Now here’s more words from Isaiah, as he dreamt of a Messiah to come: “Arise, shine out, for your light has come, the glory of Yahweh is rising in you, thought night still covers the earth and darkness the peoples.” (Is. 60 1-2) It’s possible to recapture the feel of his words when you take an after-dark drive around your neighbourhood to admire Christmas lights.

Or take a walk on a clear night and look at the stars. Have your own Christmas star. Ours came from Ikea and shines brightly every night of the Christmas season – and a little before and after too. As the Gospel of Matthew says, “And behold, the star that they had seen when it rose went before them until it came to rest over the place where the child was. When they saw the star, they rejoiced exceedingly with great joy.”

sophiaMay you find traces and echoes of Sophia, the one John named  The Word, right through Advent.

Judith Scully

Tracing Sophia

Trying to write about God ties my words up in knots. Ì write a sentence, then press delete it because the words I’ve used don’t say what I’m trying to express. God is so mysterious. Just when I think I might have a sentence or two that might just wrap up some deep God truth, they drift away like smoke from a chimney and I’m left with nothing. But I need words, and at this stage of my life I have found comfort and a measure of God understanding in the naming God Sophia, Wisdom
To name God Sophia is to dig deep into the Old Testament, to move away from words and images that call to mind male power, assertiveness and strength. For those of us who have tired of God images which don’t recognise more personal qualities such as love, empathy and creativity, naming God Sophia comes with the breath of new life. Sophia moments, God moments, are tucked away in the ordinariness of everyday.

This week I took a sticky beak look at a Costco store. Everything about it was big, overpowering, some of it was tempting, but . . . I was reminded of this story by Anthony de Mello. A woman dreamt she walked into a brand new shop in her local shopping mall and to her surprise, found God behind the counter. “What do you sell here?” she asked. “Everything your heart desires,” said God. Hardly daring to believe what she was hearing, the woman decided to ask for the best things that a human being could wish for. “For myself I want peace of mind, happiness, wisdom and freedom from fear, and I want my children and my grandchildren to be good Catholics.” God smiled. “I think you’ve got me wrong my dear. We don’t sell fruits here. Only seeds.” Definitely not Costco style!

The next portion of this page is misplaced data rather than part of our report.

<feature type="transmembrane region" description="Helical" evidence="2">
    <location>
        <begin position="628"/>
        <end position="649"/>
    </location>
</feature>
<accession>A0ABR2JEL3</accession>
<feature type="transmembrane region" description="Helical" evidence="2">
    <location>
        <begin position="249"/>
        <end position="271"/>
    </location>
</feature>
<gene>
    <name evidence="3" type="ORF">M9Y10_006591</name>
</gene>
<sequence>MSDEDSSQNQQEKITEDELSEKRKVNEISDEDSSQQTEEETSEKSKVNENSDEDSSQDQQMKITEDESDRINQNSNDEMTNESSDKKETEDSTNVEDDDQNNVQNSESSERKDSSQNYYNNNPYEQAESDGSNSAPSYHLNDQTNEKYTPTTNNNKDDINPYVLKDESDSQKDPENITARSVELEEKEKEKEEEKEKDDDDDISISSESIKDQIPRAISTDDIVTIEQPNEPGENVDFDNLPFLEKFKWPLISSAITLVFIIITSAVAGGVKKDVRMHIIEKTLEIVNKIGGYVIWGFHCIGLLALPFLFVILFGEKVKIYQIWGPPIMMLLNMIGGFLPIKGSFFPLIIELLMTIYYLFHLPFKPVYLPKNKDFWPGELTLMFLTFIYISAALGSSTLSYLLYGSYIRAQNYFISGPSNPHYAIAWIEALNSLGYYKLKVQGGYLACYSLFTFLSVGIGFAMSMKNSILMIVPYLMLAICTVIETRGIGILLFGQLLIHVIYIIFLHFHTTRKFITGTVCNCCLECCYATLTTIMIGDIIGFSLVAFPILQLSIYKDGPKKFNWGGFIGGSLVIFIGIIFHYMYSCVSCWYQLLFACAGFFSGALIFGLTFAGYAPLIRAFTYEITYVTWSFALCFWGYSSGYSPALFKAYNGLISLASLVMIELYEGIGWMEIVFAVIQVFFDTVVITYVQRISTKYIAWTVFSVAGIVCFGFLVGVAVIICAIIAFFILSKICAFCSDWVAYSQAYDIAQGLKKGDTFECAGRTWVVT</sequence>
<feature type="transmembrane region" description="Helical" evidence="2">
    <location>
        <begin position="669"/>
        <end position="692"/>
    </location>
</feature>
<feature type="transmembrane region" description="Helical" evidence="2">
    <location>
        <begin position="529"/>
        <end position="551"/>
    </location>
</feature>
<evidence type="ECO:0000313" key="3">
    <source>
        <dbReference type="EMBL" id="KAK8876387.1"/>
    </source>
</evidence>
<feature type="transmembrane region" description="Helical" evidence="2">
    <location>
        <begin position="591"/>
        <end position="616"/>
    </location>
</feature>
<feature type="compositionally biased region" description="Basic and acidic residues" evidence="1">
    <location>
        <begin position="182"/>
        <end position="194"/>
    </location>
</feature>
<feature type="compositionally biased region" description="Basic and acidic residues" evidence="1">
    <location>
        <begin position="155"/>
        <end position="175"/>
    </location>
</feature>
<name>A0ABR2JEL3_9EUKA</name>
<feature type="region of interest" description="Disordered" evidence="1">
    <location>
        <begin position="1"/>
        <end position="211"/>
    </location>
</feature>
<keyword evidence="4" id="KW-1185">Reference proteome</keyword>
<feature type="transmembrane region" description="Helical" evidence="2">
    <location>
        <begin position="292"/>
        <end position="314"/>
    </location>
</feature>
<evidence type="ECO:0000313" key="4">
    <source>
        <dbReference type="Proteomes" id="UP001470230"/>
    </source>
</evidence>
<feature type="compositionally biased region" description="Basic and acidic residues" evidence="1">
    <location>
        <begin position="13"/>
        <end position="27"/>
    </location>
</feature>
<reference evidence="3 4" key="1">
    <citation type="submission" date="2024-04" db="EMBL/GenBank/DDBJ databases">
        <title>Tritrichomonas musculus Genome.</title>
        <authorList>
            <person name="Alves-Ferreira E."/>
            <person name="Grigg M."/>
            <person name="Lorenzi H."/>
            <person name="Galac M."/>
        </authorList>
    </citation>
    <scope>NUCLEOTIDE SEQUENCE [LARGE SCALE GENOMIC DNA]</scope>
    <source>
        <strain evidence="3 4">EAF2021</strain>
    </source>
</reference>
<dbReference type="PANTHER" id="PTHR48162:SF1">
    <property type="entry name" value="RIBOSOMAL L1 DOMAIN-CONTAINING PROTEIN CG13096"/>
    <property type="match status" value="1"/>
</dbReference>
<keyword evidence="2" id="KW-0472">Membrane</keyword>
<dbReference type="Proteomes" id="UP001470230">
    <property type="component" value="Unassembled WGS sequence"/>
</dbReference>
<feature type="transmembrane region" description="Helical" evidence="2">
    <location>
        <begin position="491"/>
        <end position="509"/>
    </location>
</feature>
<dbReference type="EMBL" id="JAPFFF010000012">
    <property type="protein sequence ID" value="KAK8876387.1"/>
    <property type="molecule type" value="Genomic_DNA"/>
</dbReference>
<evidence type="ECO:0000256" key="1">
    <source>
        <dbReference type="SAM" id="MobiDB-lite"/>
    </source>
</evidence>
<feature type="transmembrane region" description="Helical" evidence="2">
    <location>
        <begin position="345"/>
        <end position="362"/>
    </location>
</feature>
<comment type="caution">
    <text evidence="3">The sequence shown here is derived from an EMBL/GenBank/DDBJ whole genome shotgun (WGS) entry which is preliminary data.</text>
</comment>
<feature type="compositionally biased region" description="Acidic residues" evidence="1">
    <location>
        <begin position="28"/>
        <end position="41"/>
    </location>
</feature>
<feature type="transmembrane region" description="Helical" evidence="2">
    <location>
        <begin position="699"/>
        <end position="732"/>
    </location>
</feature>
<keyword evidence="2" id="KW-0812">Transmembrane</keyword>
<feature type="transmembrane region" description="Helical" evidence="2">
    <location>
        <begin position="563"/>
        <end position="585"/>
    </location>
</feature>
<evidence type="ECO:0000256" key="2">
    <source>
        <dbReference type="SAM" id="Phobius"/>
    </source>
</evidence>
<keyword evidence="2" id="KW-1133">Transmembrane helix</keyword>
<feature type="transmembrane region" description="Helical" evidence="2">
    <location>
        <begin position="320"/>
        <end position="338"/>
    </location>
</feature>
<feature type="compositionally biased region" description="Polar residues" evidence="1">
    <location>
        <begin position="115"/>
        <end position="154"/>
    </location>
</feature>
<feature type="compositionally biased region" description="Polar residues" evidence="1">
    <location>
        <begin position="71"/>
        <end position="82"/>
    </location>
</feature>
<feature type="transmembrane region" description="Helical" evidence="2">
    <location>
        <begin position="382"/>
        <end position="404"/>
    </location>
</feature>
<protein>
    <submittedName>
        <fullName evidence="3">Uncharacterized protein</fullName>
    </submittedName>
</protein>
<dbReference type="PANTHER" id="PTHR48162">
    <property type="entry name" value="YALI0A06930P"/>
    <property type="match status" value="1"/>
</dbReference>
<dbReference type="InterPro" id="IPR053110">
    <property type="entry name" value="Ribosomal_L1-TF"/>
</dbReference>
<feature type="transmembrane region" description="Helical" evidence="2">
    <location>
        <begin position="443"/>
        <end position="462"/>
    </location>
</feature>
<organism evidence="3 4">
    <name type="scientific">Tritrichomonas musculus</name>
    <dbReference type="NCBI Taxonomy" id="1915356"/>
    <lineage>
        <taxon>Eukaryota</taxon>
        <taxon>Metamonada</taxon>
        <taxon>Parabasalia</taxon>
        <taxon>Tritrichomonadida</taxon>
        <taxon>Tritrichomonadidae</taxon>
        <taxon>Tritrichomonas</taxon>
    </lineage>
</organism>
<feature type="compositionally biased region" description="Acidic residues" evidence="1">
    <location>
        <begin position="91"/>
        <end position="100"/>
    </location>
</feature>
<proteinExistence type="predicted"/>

I’m a point and click photographer and intricacies such as light and distance are beyond me, but I would like to share my bottle brush photo with you. We live among the ever-changing green of gum trees and this annual splash of red is a delight and maybe a reminder, too, of more sombre things.
Colour me red, passionate God, for the anger of the oppressed, for those who hunger and thirst for justice and peace and for all who labour to give birth to love.


Every month some women I know meet to talk about what’s going on in their lives. It’s mostly ordinary stuff with an extra-ordinary edge. These women are serious about their spirituality. They are women of prayer, sometimes formal, more often the kind that punctuates a day. Without exception, all of them live with a creative openness to the needs of others, whether it’s family, friends or the wider community. There is something about them that feels like freedom – as though their attention to God’s voice as they hear it, their acceptance of life as it unfolds has set them free to recognise their inner truth. I call them Sophia women.


It’s taken a long time, but my book is nearly there! The editing process is coimagesmpleted, even though I’m still not sure where and when capital letters apply or a dash replaces a comma, but I bow to the editor who knows his grammar. It has a title and a very nice photographer has given permission for me to use a picture taken in the Victorian high country. I’m looking forward to sharing more news with you as the move to publication speeds up.
sophiaMay you find traces and echoes of Sophia in your day.
Judith Scully